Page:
View the latest posts in an easy-to-read list format, with filtering options.
The book of Ruth is the Bible's primary illustration of the law of sonship found in Deuteronomy 25. The story also illustrates the principles of New Covenant marriage as God set forth from the beginning. In addition, it is a natural sequel to the last five chapters of the book of Judges, showing the moral contrast between the home towns of Saul and David as a way of explaining the failure of Saul and the success of David.
Category - Bible Commentaries
The law of sonship in Deuteronomy 25 is largely based on the more basic laws of inheritance. In the days of Ruth and Boaz, the land itself represented the promise of God, beginning with Abraham. When Jacob-Israel took the entire household to Egypt, they left the land of their inheritance. This set the stage for their bondage in Egypt and ultimately their redemption under Moses and their return under Joshua.
The Israelites left Egypt with the promise to inherit the land of Canaan. It took 40 years for them to enter the land in the next generation, but under Joshua the land was finally divided among the families and tribes in their first Sabbath year in Canaan (Joshua 14:1).
We know the timing of this, because Caleb said he was 40 years old when he helped spy out the land when Israel was camped at Kadesh-barnea (Joshua 14:7). It was 38 years from Kadesh-barnea to the year that Joshua led Israel across the Jordan (Deut. 2:14). So we know that Caleb was 78 when he crossed the Jordan with Joshua.
When Caleb was 85, he received his inheritance in the land of Canaan. In Joshua 14:10 Caleb said,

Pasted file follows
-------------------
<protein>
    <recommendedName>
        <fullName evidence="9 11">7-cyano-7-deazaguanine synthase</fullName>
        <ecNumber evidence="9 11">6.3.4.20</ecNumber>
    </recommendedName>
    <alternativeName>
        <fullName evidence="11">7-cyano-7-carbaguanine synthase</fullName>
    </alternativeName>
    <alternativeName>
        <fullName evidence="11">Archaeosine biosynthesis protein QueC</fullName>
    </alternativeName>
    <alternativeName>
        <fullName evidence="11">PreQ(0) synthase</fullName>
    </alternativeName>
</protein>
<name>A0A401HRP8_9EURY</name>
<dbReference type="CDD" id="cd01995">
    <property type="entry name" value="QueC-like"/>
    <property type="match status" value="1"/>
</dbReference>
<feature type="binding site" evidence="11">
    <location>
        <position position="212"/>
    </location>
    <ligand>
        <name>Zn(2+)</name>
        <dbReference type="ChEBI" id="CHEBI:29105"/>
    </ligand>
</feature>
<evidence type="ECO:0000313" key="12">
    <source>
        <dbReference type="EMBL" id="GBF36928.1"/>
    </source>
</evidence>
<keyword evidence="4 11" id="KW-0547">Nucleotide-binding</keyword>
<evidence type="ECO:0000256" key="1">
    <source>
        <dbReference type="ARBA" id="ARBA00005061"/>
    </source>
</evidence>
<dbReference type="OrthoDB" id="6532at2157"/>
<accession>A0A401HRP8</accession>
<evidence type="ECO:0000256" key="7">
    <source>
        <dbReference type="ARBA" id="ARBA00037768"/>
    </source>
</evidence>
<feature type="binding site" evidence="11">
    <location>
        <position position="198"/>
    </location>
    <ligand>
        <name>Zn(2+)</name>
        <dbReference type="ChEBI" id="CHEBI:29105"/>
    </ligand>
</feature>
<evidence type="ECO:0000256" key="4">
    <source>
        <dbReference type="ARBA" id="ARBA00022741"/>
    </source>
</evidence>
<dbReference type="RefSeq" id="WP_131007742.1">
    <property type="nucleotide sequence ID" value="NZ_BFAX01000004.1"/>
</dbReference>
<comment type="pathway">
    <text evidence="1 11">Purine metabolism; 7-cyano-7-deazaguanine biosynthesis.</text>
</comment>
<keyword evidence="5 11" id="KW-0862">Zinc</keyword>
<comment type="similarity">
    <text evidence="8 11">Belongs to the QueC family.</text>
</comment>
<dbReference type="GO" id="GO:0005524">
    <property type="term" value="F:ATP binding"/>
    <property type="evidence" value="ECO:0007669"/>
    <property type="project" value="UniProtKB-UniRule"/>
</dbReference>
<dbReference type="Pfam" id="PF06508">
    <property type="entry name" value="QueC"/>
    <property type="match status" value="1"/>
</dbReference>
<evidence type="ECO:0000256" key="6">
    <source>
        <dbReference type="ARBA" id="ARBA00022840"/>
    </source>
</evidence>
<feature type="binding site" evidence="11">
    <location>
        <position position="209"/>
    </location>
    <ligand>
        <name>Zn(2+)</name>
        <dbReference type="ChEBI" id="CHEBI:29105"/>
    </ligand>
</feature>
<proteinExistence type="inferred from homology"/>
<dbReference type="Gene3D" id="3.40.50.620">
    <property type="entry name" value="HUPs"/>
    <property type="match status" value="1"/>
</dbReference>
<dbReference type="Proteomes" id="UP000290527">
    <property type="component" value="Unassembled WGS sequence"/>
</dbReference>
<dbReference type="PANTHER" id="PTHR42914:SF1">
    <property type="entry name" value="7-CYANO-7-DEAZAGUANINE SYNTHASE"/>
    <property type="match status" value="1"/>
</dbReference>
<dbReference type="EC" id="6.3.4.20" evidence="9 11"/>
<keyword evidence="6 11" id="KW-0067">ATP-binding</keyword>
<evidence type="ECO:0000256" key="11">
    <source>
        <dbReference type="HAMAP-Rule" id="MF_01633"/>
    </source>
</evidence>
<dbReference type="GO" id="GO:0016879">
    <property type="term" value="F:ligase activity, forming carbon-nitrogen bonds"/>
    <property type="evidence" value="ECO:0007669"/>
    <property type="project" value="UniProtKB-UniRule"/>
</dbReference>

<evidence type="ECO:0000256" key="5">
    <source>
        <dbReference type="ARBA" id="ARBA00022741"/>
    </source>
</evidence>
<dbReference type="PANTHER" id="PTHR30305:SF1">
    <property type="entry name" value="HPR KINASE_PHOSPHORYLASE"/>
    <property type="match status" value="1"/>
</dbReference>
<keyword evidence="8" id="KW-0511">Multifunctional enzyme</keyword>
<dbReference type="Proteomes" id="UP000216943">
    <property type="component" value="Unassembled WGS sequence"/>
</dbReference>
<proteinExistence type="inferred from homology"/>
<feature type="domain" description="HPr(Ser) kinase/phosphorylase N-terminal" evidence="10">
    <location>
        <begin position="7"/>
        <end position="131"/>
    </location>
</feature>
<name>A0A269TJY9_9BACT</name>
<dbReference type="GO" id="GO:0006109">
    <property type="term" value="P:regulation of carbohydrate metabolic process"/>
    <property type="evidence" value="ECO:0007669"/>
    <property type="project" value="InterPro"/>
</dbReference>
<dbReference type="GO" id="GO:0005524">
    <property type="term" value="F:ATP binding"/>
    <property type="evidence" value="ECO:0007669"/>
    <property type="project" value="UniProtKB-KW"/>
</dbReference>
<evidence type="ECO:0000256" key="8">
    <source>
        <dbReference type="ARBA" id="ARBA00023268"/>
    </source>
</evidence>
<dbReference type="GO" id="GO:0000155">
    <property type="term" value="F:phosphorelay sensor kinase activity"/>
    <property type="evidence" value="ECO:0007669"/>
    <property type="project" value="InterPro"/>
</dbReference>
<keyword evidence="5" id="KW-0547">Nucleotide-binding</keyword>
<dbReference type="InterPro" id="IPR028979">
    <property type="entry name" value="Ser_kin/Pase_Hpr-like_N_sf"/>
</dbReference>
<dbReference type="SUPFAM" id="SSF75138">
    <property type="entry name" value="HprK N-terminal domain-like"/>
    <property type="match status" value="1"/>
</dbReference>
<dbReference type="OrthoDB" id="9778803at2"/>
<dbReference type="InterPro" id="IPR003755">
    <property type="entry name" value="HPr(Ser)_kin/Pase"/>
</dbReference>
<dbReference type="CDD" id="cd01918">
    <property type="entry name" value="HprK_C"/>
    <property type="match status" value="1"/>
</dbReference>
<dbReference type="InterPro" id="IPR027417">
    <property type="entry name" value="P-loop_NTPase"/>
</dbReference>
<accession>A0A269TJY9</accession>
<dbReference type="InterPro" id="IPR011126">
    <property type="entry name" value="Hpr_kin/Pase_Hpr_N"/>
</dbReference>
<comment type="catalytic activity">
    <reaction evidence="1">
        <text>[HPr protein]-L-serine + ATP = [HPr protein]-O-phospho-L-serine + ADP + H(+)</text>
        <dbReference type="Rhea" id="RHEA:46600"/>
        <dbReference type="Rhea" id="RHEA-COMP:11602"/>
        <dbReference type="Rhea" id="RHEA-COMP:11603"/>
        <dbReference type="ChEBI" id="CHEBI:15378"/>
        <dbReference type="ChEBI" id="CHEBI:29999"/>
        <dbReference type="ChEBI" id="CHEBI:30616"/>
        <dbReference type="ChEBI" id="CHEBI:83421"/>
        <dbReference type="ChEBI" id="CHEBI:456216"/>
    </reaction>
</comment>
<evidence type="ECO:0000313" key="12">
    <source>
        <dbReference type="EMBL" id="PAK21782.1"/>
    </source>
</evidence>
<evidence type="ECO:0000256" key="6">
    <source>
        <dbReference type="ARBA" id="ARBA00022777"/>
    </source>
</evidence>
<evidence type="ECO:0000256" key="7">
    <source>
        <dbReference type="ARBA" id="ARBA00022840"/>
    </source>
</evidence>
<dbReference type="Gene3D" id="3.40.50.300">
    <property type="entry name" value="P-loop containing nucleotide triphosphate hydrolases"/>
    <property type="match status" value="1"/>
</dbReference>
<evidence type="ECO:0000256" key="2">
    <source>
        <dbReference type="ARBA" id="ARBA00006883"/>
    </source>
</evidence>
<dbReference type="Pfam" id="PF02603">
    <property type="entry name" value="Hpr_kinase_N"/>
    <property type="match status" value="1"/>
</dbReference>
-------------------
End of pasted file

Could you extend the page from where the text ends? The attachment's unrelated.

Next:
10 And now behold, the Lord has let me live, just as He spoke, these forty-five years from the time that the Lord spoke this word to Moses, when Israel walked in the wilderness; and now behold, I am eighty-five years old today.
So we see that the tribes and families received their inheritances in the first Sabbath year after their Jordan crossing.
Yet much of the land still remained in the hands of the Canaanites and Philistines, and they were unable to receive the full inheritance that had been promised to them (Joshua 13:1). Even as Joshua was unable to give them the true “rest” (Hebrews 4:8, 9), so also was he unable to secure their full inheritance. Why? Because overall, the nation was functioning under the Old Covenant, which, from the start, was doomed to failure, because it was based upon the will of man.
Nonetheless, there were overcomers throughout that entire period of time who understood that their salvation and inheritance was really based on the will of God and His promises. These were New Covenant believers in an overall Old Covenant era, men born out of season, as it were. They were the remnant of grace, which numbered 7,000 in the time of Elijah (1 Kings 19:18; Rom. 11:4, 5). For this remnant, the New Covenant was not totally forgotten, for they remembered that it had already been established with both Noah and Abraham, long before the Old Covenant under Moses.
The land of Canaan was Israel’s Old Covenant inheritance. While it is true that the land seemed to be the promise given to Abraham, the father of New Covenant faith, it was not the ultimate inheritance that God intended. So we read in Heb. 11:13-16,
13 All these died in faith, without receiving the promises, but having seen them and having welcomed them from a distance and having confessed that they were strangers and exiles on the earth. 14 For those who say such things make it clear that they are seeking a country of their own. 15 And indeed if they had been thinking of that country from which they went out [i.e., Canaan], they would have had opportunity to return. 16 But as it is, they desire a better country, that is a heavenly one. Therefore, God is not ashamed to be called their God, for He has prepared a city for them.
Long before Paul wrote these words, the Israelites had been exiled to Assyria and never returned, because God had prevented their return. God had divorced Israel and had sent her out of the house (Jer. 3:8) according to the law in Deut. 24:1, KJV. She had remarried false gods, and so it would have been unlawful for God to allow Israel back into His house (Deut. 24:2-4).